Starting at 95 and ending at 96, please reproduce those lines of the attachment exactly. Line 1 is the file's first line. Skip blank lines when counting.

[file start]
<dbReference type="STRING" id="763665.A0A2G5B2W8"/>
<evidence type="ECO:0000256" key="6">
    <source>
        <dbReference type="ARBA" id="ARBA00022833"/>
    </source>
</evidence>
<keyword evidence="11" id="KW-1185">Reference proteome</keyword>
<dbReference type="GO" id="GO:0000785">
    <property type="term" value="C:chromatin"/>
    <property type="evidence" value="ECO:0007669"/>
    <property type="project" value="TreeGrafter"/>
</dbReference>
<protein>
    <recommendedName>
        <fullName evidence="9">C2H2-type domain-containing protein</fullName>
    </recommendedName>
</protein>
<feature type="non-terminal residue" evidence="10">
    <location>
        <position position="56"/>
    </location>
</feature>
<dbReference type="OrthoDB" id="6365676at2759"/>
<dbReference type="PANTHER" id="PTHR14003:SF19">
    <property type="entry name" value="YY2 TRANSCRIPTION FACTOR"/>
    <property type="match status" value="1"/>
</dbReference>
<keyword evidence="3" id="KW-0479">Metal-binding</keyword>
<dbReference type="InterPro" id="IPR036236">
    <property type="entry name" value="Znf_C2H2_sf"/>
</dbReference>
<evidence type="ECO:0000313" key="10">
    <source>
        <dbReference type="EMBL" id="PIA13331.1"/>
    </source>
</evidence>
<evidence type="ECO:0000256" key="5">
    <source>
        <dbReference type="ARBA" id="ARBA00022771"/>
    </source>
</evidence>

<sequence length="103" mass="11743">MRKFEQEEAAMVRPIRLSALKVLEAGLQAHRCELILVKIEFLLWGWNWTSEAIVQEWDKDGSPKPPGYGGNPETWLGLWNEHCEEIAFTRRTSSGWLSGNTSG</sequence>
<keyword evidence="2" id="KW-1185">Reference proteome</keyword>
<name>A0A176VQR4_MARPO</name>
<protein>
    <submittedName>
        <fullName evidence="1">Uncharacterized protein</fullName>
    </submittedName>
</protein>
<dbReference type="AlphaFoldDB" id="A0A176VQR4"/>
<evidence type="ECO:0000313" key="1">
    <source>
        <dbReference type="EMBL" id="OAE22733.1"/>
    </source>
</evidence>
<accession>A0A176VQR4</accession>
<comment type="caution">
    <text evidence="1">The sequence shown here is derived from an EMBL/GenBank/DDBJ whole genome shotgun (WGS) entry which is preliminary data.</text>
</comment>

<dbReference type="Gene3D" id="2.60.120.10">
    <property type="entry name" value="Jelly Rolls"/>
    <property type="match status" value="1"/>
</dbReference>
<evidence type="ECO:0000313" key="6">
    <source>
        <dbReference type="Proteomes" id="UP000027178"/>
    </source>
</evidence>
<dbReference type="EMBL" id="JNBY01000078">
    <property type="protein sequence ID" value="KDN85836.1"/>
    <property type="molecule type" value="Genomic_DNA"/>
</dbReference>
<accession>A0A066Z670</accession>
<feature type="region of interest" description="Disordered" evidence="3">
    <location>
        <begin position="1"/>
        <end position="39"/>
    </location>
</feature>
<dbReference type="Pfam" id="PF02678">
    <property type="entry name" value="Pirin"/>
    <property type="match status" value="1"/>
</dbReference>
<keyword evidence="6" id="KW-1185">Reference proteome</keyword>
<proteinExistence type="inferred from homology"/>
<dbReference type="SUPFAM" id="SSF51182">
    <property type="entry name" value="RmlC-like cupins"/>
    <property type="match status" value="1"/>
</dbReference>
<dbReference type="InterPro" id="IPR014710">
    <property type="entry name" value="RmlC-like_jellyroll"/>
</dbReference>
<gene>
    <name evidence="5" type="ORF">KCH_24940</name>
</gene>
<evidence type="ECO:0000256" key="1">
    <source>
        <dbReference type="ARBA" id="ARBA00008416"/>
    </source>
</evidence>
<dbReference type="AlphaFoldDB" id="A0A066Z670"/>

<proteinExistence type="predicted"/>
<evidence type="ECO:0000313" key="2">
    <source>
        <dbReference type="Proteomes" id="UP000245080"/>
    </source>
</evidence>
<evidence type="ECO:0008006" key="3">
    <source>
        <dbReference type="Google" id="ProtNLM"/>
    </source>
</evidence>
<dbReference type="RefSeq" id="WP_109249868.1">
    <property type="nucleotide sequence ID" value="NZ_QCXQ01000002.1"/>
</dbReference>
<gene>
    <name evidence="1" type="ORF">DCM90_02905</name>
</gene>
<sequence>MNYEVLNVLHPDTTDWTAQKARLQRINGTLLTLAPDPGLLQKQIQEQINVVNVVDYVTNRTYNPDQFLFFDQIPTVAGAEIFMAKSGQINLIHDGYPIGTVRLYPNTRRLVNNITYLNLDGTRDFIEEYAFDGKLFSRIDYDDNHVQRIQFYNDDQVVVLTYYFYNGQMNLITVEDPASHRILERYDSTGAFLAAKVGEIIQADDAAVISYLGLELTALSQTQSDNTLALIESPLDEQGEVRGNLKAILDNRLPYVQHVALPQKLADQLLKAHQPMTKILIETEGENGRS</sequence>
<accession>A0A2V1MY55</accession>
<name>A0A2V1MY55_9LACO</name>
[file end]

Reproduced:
</gene>
<evidence type="ECO:0000256" key="1">